Michael Tuite, operator of saloon, NYC, 24 Jul 1896 New York Times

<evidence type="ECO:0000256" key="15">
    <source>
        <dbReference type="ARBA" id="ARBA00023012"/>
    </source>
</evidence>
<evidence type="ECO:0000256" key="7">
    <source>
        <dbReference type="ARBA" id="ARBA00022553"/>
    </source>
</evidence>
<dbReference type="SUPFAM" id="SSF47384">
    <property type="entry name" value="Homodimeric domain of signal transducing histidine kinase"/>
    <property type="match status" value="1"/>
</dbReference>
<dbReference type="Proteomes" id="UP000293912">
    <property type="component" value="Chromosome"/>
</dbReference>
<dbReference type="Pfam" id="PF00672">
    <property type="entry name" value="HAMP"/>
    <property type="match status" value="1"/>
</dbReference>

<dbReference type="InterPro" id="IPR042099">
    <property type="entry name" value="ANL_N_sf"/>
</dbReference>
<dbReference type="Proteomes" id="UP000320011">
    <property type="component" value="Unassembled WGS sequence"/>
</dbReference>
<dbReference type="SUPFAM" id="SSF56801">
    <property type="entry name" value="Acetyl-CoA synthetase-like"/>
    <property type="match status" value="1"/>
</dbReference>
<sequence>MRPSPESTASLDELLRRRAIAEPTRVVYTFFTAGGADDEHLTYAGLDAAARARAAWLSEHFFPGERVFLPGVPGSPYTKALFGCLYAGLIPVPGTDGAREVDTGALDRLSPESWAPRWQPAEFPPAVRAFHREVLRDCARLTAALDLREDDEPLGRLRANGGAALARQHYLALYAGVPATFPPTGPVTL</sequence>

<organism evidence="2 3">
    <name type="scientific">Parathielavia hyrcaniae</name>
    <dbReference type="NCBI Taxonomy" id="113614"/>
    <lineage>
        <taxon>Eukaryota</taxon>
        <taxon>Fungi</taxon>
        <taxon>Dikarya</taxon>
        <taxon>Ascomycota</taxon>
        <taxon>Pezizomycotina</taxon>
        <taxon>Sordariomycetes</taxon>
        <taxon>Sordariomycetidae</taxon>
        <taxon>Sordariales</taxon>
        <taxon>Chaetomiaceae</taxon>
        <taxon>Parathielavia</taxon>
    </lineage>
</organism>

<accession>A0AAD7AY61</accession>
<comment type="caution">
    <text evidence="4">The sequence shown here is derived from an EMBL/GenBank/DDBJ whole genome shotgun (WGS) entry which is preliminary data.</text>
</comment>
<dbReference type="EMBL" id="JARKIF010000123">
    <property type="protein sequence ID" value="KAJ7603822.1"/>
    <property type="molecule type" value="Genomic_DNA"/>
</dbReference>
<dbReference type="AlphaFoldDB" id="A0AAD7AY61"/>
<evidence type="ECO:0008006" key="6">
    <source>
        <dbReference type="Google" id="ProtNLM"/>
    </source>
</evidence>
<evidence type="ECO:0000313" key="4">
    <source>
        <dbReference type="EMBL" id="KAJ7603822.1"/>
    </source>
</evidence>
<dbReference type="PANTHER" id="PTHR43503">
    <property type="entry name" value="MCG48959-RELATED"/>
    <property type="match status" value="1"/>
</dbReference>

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Michael Tuite, operator of saloon, NYC, 24 Jul 1896 New York Times - COM STOCK GIVES THE LlE LAWYER YOC2VGS DCUAXUI...